The issue of finding a common or generic language which can bridge different traditions is well-known. For this paper I want to consider a bridge for Buddhism and Unificationism. The intra-traditional equivalent that I want to explore is the Unification notion of God as "Heartistic Parent." I contend that this notion, once it is correctly understood, can lend itself to serving as an inter-traditional equivalent. Unificationism does not speak of God alone or in isolation. It speaks of God-in-relation-to-us. That is to say, what we say about God is also true about us in some sense, and vice versa. I am aware of the ambiguity of the phrase "in some sense" and I will seek to remove this ambiguity as I proceed.
I believe that, with the use of the Unification concept of an Heartistic Parent, common ground can be offered for a Buddhist-Unificationist dialogue, especially at the level of discussion of religious experience. More specifically, I believe that the existential experience of Buddhist "sunyata" or "emptiness" is very similar to, if not the same as, the Unificationist experience of "purity of heart." I further believe that these experiences are consistent with a certain view of Reality which I will consider in this paper.
I have chosen Buddhism since it seems to me that Buddhism offers the greatest challenge to the "personalistic faiths" (those which hold to the view that God is personal).
I am not the first to notice the similarity between the experiences of emptiness as found in Buddhism, and of purity of heart as found in Christianity, and in Unificationism.
In one of Merton's earliest writings about Zen -- an exchange of essays with D.T. Suzuki -- he roughly equates the term "purity of heart," as found in the teachings of the Desert Fathers, with the term "emptiness," as used by Dr. Suzuki. Both terms are taken to refer to a certain inner state -- a state of consciousness -- in which a man is "free of alien thoughts and desires... all images and concepts which disturb and occupy the soul."4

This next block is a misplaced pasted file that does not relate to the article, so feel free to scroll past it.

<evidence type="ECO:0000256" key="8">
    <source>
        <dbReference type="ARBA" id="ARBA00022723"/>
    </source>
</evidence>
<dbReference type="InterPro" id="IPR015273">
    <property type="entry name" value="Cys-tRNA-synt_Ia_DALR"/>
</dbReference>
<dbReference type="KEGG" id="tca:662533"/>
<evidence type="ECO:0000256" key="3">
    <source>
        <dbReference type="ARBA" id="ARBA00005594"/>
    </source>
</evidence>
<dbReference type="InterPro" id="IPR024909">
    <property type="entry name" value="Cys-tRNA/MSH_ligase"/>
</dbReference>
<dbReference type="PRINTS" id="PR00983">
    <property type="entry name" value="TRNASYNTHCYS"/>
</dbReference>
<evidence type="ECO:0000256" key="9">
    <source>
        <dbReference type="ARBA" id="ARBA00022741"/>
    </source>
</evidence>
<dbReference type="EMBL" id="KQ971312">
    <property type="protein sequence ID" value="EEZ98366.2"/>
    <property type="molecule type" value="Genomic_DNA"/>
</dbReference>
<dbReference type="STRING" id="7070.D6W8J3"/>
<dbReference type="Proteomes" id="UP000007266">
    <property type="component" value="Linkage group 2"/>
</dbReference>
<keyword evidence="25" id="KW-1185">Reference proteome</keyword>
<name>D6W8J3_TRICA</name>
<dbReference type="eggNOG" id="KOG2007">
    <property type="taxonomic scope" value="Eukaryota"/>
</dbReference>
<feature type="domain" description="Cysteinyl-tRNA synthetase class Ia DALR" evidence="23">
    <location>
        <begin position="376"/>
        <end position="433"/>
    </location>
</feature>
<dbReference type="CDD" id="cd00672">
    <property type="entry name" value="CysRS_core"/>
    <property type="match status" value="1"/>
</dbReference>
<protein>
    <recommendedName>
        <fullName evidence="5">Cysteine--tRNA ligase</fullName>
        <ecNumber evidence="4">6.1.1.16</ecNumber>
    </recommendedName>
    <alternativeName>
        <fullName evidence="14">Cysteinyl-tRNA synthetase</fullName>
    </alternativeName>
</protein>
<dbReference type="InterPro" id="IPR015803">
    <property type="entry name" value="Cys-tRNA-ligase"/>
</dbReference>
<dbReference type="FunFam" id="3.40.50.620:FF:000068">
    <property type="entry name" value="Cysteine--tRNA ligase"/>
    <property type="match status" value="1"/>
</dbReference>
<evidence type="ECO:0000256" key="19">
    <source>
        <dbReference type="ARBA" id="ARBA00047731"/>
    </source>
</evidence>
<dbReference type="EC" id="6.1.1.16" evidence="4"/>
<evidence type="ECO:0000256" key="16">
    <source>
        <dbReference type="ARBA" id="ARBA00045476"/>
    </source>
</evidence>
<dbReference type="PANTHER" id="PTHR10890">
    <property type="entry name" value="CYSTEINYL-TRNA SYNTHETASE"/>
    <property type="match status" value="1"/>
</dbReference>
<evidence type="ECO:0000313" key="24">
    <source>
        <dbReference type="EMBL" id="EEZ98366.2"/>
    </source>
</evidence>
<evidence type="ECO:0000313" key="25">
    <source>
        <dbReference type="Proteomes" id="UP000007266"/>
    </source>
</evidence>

Another example of nothingness is found in the Epistle to the Philippians where Paul speaks of the "kenosis" or self-emptying of Jesus... All this may seem a thousand miles away from Oriental nothingness. Yet I have heard of a Zen master who, on reading this passage from Philippians, nodded his head and said: "St. Paul really understood mu!".5
Mu, of course, is another word for "emptiness." Jesus would be considered, especially by a Christian, as a man who possessed a "purity of heart," and there seems to me to be some area of common ground when a Zen Buddhist can see something there which she or he can identify with.
Unificationism teaches that God is fundamentally a God of heart or Shim Jung and, since Shim Jung is so central in Unification beliefs, I believe that it is worthwhile to pursue this way of thinking to see if a bridge, or a stronger bridge, or more bridges can be constructed between Buddhism and Unificationism. The notion of an heartistic or Shim Jung dimension in the universe, moreover, may serve as a powerful "inter-traditional equivalent" (here, between Buddhism and Unificationism) at the level of Ultimate Reality, in a way similar to that by which Panikkar's sense of the word "Christ" has been a powerful symbol at the level of the different mediating (between finite and infinite) symbols of the various traditions.